China is experiencing one of its darkest times of the past few decades for human rights defenders. Nearly 250 lawyers and activists were arrested or detained for interrogation by the Chinese authorities in the month of July. Another 20 are missing.
The government of President Xi Jinping, in power since 2013 and firmly supported by the state media, claims that these people are members of “criminal groups” who use litigation to enrich themselves and attack the Communist Party. According to local organizations, many of the detainees have been forced to make humiliating statements on national state television.
In September 2014, the United Nations Working Group on Arbitrary Detention issued a statement on the severe human rights situation in the country and asked the Chinese government to immediately release three prominent lawyers who are being charged with allegedly inciting subversion.
According to the activist Teng Biao, a professor at the China University of Political Science and Law and the Chinese University of Hong Kong, the arrests are arbitrary and occurred because the Communist Party fears a greater proximity between rights activists and the Chinese population. Biao gave a talk at the TEDx event held during the 13th International Human Rights Colloquium in 2013, when he spoke about the difficulties of working as a human rights defender in the country.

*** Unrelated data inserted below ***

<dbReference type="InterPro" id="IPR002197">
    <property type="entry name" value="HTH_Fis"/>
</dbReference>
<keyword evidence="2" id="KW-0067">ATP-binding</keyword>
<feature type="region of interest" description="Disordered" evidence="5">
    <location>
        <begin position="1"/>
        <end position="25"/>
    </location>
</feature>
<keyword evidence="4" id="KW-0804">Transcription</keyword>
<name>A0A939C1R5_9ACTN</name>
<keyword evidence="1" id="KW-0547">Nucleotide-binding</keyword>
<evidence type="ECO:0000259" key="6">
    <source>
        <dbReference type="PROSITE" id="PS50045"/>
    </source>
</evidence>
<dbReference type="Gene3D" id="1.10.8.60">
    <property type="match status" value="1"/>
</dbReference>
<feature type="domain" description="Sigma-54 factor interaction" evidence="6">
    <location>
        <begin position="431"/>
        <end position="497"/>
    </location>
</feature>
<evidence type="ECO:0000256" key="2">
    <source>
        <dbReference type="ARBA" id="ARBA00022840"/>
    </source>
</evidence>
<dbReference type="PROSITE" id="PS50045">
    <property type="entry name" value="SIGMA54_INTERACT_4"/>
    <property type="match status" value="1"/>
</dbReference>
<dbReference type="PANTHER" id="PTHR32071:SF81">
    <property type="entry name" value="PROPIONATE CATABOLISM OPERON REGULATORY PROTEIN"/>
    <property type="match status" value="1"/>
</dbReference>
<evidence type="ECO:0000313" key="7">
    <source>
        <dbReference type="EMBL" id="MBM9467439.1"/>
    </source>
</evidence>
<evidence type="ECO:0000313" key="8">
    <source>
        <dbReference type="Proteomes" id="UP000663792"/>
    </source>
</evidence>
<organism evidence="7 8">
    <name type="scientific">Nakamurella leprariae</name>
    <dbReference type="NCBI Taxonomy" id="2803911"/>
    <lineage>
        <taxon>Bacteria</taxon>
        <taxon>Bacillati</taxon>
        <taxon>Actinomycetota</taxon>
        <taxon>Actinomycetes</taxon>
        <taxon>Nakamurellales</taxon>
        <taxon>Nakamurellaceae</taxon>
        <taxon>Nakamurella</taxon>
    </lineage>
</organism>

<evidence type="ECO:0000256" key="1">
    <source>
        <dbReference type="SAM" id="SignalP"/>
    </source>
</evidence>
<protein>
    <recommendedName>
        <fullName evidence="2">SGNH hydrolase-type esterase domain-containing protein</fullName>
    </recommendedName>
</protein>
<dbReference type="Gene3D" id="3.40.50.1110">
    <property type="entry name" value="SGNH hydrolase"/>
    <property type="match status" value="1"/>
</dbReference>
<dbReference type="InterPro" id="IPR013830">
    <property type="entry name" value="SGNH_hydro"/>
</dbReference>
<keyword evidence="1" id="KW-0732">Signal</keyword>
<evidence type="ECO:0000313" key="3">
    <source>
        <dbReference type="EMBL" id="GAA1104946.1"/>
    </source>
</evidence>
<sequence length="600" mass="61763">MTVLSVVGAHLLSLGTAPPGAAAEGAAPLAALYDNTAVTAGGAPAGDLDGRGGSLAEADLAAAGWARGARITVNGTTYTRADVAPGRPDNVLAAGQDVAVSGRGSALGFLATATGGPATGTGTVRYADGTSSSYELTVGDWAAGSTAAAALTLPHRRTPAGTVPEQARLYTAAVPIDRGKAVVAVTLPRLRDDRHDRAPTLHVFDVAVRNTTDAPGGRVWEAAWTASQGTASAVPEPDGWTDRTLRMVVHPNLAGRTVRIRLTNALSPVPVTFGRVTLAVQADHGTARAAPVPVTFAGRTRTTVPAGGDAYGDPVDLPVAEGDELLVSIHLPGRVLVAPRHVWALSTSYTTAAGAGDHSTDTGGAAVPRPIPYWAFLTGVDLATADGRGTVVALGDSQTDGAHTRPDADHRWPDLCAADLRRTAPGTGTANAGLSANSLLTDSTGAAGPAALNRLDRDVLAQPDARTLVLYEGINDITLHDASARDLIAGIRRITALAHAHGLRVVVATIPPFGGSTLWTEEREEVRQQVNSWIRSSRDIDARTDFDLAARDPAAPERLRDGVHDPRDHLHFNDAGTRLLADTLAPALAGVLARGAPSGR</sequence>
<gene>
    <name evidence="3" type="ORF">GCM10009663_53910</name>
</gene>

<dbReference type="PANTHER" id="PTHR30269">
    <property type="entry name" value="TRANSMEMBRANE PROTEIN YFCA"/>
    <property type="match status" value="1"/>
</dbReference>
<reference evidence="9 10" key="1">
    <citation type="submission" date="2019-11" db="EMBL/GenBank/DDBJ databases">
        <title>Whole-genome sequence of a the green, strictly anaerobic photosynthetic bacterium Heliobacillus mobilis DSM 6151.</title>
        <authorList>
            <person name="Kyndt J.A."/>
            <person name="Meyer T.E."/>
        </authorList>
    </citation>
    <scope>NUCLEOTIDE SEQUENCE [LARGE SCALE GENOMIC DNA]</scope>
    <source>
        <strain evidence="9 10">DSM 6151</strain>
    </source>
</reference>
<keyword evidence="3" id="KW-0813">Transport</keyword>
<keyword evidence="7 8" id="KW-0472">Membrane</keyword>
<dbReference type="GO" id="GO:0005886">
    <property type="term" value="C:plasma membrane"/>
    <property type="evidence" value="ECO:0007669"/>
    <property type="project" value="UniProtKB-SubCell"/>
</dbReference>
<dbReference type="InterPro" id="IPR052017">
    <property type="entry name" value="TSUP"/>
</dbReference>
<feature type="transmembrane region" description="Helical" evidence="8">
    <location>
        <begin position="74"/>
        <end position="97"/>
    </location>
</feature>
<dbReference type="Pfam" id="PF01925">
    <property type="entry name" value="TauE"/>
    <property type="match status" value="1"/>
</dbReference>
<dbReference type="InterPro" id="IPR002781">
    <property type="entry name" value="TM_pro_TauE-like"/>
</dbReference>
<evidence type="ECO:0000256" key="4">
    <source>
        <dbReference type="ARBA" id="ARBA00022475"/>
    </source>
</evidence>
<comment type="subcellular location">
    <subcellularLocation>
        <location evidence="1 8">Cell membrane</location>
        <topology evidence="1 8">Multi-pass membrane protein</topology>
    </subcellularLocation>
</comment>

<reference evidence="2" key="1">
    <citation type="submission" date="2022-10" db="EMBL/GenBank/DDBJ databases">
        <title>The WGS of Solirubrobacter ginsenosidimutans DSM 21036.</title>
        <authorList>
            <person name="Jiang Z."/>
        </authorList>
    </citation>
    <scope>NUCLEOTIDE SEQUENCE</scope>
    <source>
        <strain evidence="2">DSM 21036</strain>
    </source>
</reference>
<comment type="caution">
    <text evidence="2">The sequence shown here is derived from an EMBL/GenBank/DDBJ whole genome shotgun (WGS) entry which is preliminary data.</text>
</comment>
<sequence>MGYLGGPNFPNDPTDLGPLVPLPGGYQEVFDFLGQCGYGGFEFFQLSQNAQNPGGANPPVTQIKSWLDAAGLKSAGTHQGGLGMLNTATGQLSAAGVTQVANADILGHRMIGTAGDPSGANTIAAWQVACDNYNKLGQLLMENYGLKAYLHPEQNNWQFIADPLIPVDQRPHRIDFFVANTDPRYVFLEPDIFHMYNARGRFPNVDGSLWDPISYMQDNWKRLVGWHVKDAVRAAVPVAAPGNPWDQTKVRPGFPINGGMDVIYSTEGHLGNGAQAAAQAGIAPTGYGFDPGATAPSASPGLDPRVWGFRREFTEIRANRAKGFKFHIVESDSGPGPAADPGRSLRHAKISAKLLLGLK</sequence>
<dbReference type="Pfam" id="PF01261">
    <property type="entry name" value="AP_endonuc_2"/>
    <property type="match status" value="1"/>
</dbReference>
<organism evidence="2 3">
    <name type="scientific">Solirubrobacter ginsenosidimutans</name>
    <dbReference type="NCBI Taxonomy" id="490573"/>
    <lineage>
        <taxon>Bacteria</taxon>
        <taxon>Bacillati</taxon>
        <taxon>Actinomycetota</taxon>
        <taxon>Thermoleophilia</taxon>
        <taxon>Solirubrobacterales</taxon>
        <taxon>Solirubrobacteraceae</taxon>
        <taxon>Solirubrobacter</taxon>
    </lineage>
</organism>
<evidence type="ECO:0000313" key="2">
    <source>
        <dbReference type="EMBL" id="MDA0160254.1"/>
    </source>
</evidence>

“They [the activists] have garnered more and more support from the population and are more organized. [This is why] they are viewed by the Chinese Communist Party as a profound threat. The party has an exaggerated fear of a color revolution,” he said in an exclusive interview with Conectas.
The founder and president of China Against the Death Penalty and co-founder of the Open Constitution Initiative, Biao claimed that the families of the detained human rights defenders have been threatened so they do not talk to the international media. He also drew attention to the fact that some of the activists were being held in secret detention centers.
The climate of repression in the country has forced many activists who were not arrested to keep silent. Moreover, said Biao, there are frequent cases of assault, arbitrary detention, disappearances and even torture that are not reported by the press. Members of NGOs and religious groups, hackers, university students, lawyers and journalists, he said, are the main targets.
Teng Biao has no doubts about the government’s real purpose: to completely destroy the human rights movement and organized civil society in China. “We are concerned about the possibility that Xi Jinping will take China back to a system of totalitarianism and barbarism,” he concluded.
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